:-( If only I'd been able to write down my questions and see client's
written answers where the interpreter was out of his depth.


(*) Apart from the small number of hearing people who learn sign language,
usually to become signers or to communicate with a deaf relative/friend.

  #27  
Old May 29th 15, 11:41 PM posted to uk.tech.digital-tv
David Kennedy[_2_]
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Posts: 422
Default Sign language vs subtitles

On 29/05/2015 22:06, NY wrote:

I'm gobsmacked by that last sentence. I'd have expected every deaf person to
learn a "spoken" language (except in their case it would be only a written
language). How else would they be able to communicate in writing. If a deaf
person knows sign language only, they can only converse face-to-face with
other deaf people (*), and cannot communicate with hearing people (*) or with
other deaf people at a distance (for which writing English in an email or a
letter would be needed).

I'm gobsmacked that you're gobsmacked.

How easy do you think it would be to teach a "spoken" language to a deaf person?


--
David Kennedy

http://www.anindianinexile.com
  #28  
Old May 29th 15, 11:43 PM posted to uk.tech.digital-tv
David Kennedy[_2_]
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Posts: 422
Default Sign language vs subtitles

On 29/05/2015 21:49, Vir Campestris wrote:
On 29/05/2015 19:53, tim..... wrote:
why is the comparison relevant?

illiterate hearing people have the alternative of listening to the
sound. illiterate deaf people do not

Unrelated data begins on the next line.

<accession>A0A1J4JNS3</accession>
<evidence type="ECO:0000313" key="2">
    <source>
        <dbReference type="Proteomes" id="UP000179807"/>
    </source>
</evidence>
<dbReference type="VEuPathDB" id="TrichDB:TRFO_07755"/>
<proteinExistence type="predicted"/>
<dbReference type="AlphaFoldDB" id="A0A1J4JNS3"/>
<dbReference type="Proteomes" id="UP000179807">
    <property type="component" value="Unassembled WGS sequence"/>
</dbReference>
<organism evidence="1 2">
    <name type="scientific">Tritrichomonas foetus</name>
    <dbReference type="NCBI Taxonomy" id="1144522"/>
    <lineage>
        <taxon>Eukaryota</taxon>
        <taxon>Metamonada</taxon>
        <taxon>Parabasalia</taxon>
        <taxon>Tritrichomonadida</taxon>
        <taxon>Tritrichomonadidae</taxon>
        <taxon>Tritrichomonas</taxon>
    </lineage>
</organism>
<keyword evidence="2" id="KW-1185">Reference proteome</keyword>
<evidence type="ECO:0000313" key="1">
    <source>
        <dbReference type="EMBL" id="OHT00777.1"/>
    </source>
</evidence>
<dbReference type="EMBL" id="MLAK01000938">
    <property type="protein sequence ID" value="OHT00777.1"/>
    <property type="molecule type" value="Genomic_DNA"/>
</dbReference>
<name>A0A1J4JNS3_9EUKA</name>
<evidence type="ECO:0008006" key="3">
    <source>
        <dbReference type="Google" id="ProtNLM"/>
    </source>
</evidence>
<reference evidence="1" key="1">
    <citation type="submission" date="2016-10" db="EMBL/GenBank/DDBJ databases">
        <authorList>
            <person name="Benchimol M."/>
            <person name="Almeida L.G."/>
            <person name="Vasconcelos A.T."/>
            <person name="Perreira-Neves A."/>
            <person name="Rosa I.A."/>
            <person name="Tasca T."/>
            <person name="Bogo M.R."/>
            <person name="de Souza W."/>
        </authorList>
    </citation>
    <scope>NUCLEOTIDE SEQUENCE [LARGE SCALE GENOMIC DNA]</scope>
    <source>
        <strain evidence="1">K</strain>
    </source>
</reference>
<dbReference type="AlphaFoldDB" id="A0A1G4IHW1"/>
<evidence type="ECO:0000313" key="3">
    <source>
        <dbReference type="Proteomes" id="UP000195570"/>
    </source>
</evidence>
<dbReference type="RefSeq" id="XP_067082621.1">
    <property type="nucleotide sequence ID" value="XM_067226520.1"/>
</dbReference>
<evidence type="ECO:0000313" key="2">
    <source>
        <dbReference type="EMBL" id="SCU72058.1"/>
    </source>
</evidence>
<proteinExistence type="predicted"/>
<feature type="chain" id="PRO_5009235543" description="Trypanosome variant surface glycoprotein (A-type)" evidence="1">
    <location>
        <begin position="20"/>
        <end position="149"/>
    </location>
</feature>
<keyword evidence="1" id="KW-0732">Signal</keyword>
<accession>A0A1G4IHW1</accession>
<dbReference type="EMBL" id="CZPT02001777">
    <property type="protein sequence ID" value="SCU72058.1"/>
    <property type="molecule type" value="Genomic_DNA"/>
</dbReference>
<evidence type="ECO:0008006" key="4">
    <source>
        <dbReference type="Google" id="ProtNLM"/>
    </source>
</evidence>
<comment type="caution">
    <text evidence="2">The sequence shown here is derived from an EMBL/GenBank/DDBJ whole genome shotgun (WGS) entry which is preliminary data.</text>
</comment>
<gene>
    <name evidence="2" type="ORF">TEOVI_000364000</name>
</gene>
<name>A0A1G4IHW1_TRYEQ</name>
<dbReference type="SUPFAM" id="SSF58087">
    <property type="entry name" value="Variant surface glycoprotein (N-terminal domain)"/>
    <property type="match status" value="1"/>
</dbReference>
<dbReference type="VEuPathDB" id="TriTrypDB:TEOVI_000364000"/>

The question is how many illiterate deaf people are there.


Does it matter? Are they illiterate because they don't know English? Or simply
because you don't know BSL?


Suppose there are none watching; is the service still a good way to spend the
money?


Perhaps more money should be spent, then part of the budget could be used to
educate people not to be entirely selfish.


--
David Kennedy

http://www.anindianinexile.com
  #29  
Old May 30th 15, 12:06 AM posted to uk.tech.digital-tv
Davey
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Posts: 2,270
Default Sign language vs subtitles

On Fri, 29 May 2015 23:41:20 +0100
David Kennedy wrote:

On 29/05/2015 22:06, NY wrote:

I'm gobsmacked by that last sentence. I'd have expected every deaf
person to learn a "spoken" language (except in their case it would
be only a written language). How else would they be able to
communicate in writing. If a deaf person knows sign language only,
they can only converse face-to-face with other deaf people (*), and
cannot communicate with hearing people (*) or with other deaf
people at a distance (for which writing English in an email or a
letter would be needed).

I'm gobsmacked that you're gobsmacked.